Education is an important theme; as many would agree that one rarely learns about cooperative organisations or societies in mainstream formal education. Even though cooperatives are recognised as important actors for the implementation of the 2030 agenda, general and specialised knowledge about the model is limited to the few and not really reaching the many. Education has become a vital concern for the majority of the world’s governments and is now incorporated into most national development plans. With the goal of leaving no one behind, several countries have developed unique and innovative programmes to address a range of needs, ranging from early childhood education to secondary and university education, as well as technical and vocational skills. Numerous these programmes cut across multiple vulnerabilities such as gender, sexual orientation, disability, ethnic origin, language proficiency, and migration and displacement status. Where there is learning, there is growth. Education, training and information are in the core of cooperatives as it is the fifth principle of cooperatives, safeguarded by the ICA.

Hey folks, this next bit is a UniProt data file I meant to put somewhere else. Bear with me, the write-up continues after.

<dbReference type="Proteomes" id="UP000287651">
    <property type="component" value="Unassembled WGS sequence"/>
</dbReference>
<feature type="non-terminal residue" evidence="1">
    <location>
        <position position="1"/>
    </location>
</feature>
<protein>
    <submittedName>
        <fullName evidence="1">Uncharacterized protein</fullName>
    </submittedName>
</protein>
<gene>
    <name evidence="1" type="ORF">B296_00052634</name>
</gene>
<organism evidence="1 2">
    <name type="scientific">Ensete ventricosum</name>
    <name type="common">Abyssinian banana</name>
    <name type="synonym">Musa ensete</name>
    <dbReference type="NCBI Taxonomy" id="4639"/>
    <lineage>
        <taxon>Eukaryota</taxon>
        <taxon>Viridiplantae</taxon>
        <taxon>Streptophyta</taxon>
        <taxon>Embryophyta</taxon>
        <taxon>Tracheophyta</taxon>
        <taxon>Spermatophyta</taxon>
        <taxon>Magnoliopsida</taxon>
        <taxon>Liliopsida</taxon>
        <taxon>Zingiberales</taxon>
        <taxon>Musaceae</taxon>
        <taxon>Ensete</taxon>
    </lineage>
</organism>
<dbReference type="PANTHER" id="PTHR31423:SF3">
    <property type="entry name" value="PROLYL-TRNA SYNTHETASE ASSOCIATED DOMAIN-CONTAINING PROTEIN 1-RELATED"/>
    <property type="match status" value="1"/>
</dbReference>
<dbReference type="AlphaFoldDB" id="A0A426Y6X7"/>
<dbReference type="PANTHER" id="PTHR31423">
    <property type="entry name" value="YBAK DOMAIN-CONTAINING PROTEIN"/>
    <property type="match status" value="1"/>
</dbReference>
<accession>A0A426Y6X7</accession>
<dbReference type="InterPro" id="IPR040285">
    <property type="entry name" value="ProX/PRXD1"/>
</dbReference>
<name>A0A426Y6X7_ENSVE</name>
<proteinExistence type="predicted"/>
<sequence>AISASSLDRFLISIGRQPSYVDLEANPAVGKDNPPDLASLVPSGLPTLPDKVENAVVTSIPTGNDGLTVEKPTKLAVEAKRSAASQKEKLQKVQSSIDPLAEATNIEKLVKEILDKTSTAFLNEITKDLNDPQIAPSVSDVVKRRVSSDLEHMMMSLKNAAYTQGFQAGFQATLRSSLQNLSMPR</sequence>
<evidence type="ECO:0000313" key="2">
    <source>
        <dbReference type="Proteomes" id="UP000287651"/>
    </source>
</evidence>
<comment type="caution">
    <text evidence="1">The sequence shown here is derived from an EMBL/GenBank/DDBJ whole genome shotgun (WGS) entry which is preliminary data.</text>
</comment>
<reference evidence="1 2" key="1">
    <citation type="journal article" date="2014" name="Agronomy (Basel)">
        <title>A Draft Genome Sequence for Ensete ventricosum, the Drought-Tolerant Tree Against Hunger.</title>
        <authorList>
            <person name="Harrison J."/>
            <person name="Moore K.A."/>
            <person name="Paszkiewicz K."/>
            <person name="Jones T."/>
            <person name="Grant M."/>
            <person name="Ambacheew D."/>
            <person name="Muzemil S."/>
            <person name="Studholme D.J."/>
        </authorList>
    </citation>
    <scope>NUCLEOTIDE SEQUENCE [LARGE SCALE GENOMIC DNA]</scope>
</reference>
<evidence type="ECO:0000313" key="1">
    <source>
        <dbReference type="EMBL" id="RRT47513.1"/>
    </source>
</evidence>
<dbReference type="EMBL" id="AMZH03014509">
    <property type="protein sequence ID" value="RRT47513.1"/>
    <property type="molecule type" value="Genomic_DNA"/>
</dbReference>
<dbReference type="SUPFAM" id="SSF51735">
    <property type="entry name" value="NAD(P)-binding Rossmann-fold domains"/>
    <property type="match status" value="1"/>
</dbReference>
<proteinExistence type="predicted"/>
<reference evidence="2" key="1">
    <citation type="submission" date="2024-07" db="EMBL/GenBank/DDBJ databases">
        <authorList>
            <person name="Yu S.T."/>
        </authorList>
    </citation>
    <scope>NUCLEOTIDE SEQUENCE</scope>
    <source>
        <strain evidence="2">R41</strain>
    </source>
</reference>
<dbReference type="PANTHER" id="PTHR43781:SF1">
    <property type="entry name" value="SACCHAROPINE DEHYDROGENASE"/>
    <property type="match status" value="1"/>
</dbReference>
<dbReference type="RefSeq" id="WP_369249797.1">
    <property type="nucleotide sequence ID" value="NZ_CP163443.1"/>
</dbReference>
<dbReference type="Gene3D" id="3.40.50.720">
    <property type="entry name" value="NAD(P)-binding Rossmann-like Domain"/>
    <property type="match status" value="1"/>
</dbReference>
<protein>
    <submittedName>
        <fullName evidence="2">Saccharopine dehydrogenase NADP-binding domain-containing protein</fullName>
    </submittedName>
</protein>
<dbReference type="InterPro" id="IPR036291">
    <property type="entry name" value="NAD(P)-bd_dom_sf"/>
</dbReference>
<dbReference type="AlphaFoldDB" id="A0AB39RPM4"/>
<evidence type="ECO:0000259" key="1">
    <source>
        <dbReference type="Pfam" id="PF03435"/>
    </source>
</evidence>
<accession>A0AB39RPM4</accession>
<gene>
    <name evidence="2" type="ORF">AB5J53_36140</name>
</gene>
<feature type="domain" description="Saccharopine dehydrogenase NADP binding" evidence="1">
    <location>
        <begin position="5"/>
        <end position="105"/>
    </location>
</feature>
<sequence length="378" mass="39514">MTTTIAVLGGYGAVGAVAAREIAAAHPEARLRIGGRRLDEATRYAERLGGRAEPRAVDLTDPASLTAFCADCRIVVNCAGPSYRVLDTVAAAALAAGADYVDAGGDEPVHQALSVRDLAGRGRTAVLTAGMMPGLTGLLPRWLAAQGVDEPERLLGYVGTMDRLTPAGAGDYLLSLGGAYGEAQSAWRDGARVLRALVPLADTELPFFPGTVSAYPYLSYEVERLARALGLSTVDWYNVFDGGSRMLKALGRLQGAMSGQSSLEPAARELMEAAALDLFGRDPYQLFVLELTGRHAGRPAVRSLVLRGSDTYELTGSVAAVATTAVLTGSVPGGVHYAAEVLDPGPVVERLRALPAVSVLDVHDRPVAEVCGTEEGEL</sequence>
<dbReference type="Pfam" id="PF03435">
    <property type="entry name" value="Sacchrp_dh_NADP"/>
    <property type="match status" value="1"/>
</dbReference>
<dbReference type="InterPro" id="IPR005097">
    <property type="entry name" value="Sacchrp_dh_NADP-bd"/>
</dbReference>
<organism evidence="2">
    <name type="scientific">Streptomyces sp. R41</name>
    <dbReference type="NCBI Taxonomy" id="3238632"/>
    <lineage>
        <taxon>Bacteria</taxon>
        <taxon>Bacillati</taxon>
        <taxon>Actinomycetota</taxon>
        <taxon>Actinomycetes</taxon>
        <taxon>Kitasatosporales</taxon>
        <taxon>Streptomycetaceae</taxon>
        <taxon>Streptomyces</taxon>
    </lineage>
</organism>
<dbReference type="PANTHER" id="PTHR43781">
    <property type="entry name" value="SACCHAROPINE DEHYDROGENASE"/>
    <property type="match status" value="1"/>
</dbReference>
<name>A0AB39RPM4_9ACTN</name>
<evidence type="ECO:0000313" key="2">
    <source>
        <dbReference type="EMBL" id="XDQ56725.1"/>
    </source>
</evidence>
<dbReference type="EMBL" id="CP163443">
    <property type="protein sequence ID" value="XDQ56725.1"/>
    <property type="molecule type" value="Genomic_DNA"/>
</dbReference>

Focus on Cooperative education,training